A Parent's Guide To Minimizing Sibling Rivalry

  • Christine Vander Wielen, M.S.W., LCSW
  • Series: Spring 2008 Volume 15, Issue 2
  • Download PDF

"Mom, he is looking at me funny!"

"Dad, she’s on my side!"

"It is mine! I got there first!"

"He started it! No, she did!"

Does any of this sound familiar? Sibling rivalry exists to some degree in virtually every family in which there is more than one child. The extent of the rivalry varies from family to family and even child to child. Some contributing factors to sibling rivalry are the individual temperaments of the children and their changing needs. Underlying sibling rivalry can be a competitive spirit and the desire to be the best or be the favorite. Jealousy such as a child thinking that his/her siblings are better, faster, stronger, prettier, smarter, etc. is common. Sibling rivalry may signify an insecure attachment or a lack of a sense of belonging to the family. More often, sibling rivalry stems from a combination of these and other underlying factors.

Parents can take heart in that although sibling rivalry does exist, parents can be proactive and help to minimize the extent.

Avoid comparing children Each child was uniquely created by God with individual gifts, talents, and bents. Part of the joy of parenting is helping the child find his/her bent and nurturing that bent. The wise parent allows their children to be different from one another.

Avoid defining statements or labels — For example, when a parent says "her younger brother is the athlete in the family," or "his sister is the smart one" the child hearing these labels about a sibling can be negatively impacted and often personalizes the opposite label about himself/herself. The child may think "then I must not be smart" or "I must not be an athlete."

Praise and encourage all the children — Parents sometimes relate to different children differently. At some developmental stages, it can be harder for the parents to relate to their children. In times such as this, the parents may need to dig a little harder to affirm and encourage each child.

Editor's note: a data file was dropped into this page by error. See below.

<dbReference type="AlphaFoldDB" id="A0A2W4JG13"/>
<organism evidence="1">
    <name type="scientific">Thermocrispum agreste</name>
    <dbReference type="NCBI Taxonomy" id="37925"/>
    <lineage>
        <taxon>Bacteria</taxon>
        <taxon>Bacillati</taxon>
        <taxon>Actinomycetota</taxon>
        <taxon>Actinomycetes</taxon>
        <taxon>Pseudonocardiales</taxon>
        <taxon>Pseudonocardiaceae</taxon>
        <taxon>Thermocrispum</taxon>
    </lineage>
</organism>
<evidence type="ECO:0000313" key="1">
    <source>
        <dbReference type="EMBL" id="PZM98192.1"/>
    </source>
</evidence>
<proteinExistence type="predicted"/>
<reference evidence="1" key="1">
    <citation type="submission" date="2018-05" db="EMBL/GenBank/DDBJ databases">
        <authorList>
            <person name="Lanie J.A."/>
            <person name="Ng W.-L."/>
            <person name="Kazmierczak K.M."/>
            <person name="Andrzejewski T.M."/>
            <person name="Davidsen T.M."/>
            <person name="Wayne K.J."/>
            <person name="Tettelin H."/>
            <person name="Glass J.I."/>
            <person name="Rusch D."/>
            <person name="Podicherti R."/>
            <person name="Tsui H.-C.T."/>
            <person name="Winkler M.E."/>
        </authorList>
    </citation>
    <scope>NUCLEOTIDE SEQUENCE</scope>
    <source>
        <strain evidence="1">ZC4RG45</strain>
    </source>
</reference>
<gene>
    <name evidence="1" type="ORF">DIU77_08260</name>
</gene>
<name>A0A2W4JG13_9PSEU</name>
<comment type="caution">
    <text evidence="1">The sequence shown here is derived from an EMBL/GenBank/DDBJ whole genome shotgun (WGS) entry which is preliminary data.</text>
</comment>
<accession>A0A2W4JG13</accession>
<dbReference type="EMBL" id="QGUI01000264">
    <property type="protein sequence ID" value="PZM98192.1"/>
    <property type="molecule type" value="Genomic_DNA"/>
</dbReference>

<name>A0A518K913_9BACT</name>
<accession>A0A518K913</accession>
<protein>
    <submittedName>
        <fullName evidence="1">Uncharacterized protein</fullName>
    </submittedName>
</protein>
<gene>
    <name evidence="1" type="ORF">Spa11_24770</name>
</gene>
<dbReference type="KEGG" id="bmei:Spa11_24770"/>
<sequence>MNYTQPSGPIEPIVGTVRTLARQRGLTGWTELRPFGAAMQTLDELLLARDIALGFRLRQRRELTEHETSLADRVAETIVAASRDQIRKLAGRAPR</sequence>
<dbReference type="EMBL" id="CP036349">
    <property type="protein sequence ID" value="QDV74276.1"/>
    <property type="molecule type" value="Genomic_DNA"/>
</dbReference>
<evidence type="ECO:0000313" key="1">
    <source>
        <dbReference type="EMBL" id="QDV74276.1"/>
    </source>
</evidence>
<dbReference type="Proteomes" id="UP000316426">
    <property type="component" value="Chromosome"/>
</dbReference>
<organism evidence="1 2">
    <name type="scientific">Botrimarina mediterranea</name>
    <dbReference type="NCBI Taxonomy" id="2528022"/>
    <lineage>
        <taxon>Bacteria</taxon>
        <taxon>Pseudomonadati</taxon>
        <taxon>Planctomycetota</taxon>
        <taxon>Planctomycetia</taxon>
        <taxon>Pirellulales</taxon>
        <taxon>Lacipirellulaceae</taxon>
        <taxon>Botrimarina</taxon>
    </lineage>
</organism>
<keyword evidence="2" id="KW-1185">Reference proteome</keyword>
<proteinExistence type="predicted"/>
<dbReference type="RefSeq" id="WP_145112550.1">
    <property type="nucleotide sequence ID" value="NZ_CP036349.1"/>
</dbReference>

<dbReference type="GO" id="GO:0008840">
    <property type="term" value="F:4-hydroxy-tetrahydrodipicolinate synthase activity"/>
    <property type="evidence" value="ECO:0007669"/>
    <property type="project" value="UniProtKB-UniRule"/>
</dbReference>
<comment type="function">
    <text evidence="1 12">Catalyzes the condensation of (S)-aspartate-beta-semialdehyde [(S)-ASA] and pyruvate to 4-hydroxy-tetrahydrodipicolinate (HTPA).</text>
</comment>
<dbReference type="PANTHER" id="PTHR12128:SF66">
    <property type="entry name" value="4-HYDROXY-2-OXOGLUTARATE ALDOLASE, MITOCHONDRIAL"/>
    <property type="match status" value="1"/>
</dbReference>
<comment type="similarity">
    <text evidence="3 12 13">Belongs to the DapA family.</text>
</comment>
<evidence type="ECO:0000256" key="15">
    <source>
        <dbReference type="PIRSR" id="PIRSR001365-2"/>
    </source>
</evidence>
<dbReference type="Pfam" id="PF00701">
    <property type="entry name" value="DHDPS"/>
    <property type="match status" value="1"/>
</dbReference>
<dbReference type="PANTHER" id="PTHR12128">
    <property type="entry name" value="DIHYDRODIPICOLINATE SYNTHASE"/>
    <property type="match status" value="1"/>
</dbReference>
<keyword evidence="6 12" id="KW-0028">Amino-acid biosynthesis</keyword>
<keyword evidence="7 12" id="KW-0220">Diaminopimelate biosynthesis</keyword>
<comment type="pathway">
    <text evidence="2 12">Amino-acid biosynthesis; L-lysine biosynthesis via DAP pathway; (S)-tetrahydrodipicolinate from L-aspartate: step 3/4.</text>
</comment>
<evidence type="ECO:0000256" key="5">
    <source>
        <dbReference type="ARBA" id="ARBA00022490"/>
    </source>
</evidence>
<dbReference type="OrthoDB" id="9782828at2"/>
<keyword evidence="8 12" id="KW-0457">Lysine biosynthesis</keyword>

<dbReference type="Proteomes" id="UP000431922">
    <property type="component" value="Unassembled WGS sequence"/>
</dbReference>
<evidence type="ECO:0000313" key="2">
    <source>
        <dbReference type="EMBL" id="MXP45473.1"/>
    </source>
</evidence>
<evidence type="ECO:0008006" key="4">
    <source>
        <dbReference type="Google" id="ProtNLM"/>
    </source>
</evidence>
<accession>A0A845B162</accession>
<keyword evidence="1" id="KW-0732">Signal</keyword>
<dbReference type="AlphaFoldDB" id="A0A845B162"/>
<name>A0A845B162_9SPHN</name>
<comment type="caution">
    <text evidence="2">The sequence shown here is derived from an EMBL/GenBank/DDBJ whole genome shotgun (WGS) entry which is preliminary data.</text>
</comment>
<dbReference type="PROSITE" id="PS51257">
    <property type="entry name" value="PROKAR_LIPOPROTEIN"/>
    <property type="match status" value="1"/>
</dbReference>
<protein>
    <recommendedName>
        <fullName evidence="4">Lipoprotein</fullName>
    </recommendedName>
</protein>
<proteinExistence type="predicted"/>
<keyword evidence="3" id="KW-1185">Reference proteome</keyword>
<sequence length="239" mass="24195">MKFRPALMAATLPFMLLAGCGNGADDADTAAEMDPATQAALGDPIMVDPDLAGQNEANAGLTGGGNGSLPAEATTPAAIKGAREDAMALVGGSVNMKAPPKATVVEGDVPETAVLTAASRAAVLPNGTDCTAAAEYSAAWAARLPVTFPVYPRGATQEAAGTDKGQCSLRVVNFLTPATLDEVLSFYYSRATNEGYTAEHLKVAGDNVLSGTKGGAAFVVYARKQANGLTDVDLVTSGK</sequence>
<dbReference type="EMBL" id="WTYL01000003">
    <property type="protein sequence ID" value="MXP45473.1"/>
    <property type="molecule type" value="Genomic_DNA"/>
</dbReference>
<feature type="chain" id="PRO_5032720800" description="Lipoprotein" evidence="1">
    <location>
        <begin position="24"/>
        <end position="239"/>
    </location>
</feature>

Set boundaries and limits on how children treat each other — For example, not permitting name-calling or negative teasing. Some teasing can be fun and other times teasing can cross the line and become hurtful. If the teasing is about something a child can not help such as a limp, stuttering, lisp or the like, teasing should not be permitted. In general, teasing should be off limits for the big three: weight, intelligence, and for girls, physical attractiveness, and for boys, physical strength. These three areas can hit at the core of children’s insecurities.

Address conflict — It is the wise parent that has a flexible approach to conflict. Encourage the children to resolve the conflict themselves; however, if the conflict crosses the line to becoming physical or verbally hurtful, it is time for the parent to step in and help the children resolve the conflict. The wise parent will not take sides but instead will use this opportunity to teach the children how to give and take to resolve the conflict themselves. The parent can guide the children to set up a win- win solution. The focus should be on resolving the conflict and bringing about a peaceful solution and not on who did what to whom.

Regularly set aside individual time with each child — This time is very precious in order to get to know the child as an individual and the child to get to know each parent individually also. By nurturing this attachment, the parent will be helping the child to feel a sense of belonging to the family.

Avoid having the older child babysit the younger children in the family — When an older child is put in charge of a younger child, it can be a set up for chaos, even with siblings that tend to get along. An exception to this would be if there is at least 10 years in age difference, but even then the parent needs to use judgment.

Set a positive tone — Ultimately, the parents set the tone for the home and the marriage relationship is pivotal. If there is marital strife, the children are aware and often behave in reaction to it.

The good news is that relationships are dynamic. They can change over time and in different developmental phases of childhood and family life. Helping to minimize sibling rivalry can help children develop positive life long relationships with siblings.


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